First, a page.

California : Safety by City
- Chino Hills
- Chula Vista
- Costa Mesa
- Daly City
- El Cajon
- El Monte
- Garden Grove
- Huntington Beach
- Lake Forest
- Long Beach
- Los Angeles
- Mission Viejo
- Moreno Valley
- Mountain View
- Newport Beach
- Palm Springs
- Rancho Cucamonga
- Redondo Beach
- Redwood City
- San Bernardino
- San Diego
- San Francisco
- San Jose
- San Leandro
- San Luis Obispo
- San Mateo
- Santa Ana
- Santa Barbara
- Santa Clara
- Santa Clarita
- Santa Cruz
- Santa Monica
- Santa Rosa
- Simi Valley
- South Gate
- Thousand Oaks
- Union City
- West Covina
Whether you are just staying a night on your way to a cruise, attending a convention, or planning a week-long Southern California getaway, Long Beach has a little something for everyone.
This isn’t the Long Beach that Snoop Dogg rapped about in the 90s.
With revitalization, a crackdown on crime, and an expanding list of events and activities while luring in conventions, Long Beach is ripe with outdoor activities and plenty to eat, see and shop.
Long Beach is due south of Los Angeles and sits along the (long, wide) beaches, which are so impressive it actually led to the founding fathers changing the name from Wilmore City to Long Beach.
There are seven beaches to explore in Long Beach, and some are geared towards families, while others are a little more adventurous for young adults or single people.
Heck, there’s even a beach for your dog!
Two things stand out on the Long Beach skyline – the Queen Mary ship that is open for tours and a giant white canopy that holds the cruise terminal.
I went on a cruise to Mexico out of Long Beach, and it was a seamless experience with so many helpful people.
One thing to note about the beaches here, because I’ve also visited this area as a tourist for a weekend vacation – you’ll see a lot of docking and shipping boats heading into the Port of Long Beach.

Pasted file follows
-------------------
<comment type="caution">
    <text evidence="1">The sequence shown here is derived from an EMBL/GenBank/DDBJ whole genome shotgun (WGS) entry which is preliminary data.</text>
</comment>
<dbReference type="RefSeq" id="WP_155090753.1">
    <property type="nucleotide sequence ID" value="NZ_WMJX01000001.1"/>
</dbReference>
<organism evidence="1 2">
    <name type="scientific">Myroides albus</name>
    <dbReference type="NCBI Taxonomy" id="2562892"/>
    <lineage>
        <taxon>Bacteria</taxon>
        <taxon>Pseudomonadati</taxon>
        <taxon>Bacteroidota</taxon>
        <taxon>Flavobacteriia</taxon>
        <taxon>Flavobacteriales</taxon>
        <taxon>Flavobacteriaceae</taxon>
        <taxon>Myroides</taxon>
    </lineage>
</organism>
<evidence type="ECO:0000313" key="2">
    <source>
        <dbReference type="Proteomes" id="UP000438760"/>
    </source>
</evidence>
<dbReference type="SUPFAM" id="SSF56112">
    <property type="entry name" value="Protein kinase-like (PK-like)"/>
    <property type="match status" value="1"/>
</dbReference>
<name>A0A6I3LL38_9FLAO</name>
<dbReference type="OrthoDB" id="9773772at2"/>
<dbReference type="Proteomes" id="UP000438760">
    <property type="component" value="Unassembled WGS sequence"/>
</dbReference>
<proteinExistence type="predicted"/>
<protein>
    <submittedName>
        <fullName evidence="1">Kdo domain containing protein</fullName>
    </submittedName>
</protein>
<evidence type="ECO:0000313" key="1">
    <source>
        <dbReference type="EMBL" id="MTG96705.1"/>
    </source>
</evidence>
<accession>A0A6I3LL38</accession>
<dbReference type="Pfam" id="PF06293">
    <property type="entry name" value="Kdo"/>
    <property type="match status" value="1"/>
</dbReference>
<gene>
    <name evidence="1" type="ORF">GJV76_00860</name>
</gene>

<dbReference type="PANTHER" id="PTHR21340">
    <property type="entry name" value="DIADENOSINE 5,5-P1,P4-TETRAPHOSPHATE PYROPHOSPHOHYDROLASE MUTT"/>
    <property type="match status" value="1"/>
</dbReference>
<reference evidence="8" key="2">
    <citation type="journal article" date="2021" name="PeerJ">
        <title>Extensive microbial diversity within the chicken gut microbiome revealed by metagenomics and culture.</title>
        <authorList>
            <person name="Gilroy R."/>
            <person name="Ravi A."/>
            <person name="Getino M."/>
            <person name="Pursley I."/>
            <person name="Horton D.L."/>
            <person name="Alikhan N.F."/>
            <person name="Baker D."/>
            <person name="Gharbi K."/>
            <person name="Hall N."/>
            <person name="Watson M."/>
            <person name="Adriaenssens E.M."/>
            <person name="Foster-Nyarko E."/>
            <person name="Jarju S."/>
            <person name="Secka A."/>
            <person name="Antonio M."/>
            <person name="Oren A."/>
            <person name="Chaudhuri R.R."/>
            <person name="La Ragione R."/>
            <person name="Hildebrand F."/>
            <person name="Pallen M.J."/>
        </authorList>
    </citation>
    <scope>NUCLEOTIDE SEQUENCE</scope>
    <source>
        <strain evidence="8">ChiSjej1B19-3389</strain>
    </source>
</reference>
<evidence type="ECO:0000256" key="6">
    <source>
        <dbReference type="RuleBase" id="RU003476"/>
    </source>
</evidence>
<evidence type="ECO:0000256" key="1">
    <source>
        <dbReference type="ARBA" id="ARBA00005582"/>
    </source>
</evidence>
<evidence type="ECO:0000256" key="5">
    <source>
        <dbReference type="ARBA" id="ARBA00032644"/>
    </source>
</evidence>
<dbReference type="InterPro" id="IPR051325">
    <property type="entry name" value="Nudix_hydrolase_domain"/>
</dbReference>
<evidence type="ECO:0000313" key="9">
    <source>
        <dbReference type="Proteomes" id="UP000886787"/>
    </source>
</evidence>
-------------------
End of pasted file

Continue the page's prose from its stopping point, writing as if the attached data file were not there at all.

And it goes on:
It doesn’t limit the fun you can have at the beach, but there aren’t those “views for miles” of clear ocean sky all the time.
Long Beach is also 30 minutes from Disneyland and just 10 miles from the start of the glamourous Orange County with its abundant beaches and attractions.
Warnings & Dangers in Long Beach
OVERALL RISK : MEDIUM
Visiting Long Beach still comes with a medium risk, but it's a much lower medium risk than it used to be - if that makes sense. If not, it just means the risk is getting lower, and if current crime trends continue, we could see a day when there is a low risk.
TRANSPORT & TAXIS RISK : LOW
Download the Moovit App to see the routes available on the LBT public transportation system, where you can ride a bus or a water taxi. There's a free Passport shuttle to get people around downtown, too. Taxis and rideshares are plentiful. You can also rent a car or bicycle to get around. Hey, if you want to go all out - you can even rent a limo! All options come with low risk, but use your best judgment at some of the bus stops outside the tourist areas.
PICKPOCKETS RISK : MEDIUM
There's a medium risk here with a lot of people coming and going. Walking through busy streets, down convention hallways, or through crowded shopping districts, it's easy to lose focus on your purse or wallet. One trick is to put a thick rubber band around a wallet, so there's friction if someone tries to slip it out of your pocket.
NATURAL DISASTERS RISK : LOW
Southern California has an earthquake risk, and it's not uncommon to feel small quakes from time to time. The bigger threat would be the "Big One," but there's no way to predict that. Wildfires are another big threat, along with mudslides on wildfire-devastated land. It rarely storms or rains here, but when it does, you'd think the drivers in California had never seen rain with the way they drive. Even a fast shower can cause traffic chaos to turn into traffic mayhem. On an average day, there's a low risk, but during any weather or wildfire event, that risk is much higher.
MUGGING RISK : MEDIUM
The robbery rate is nearly twice the national average, but it's a great improvement from the high in 2011 when the rate was nearly four times the national average. It's still a medium risk, but a much lower one.
TERRORISM RISK : MEDIUM
There's a medium risk here as it's part of the massive Los Angeles area, and an attack on the port here could be devastating for the U.S. economy. The risk comes with a lot of security and protection from Homeland Security, Border Patrol, the FBI, and local law enforcement.
SCAMS RISK : MEDIUM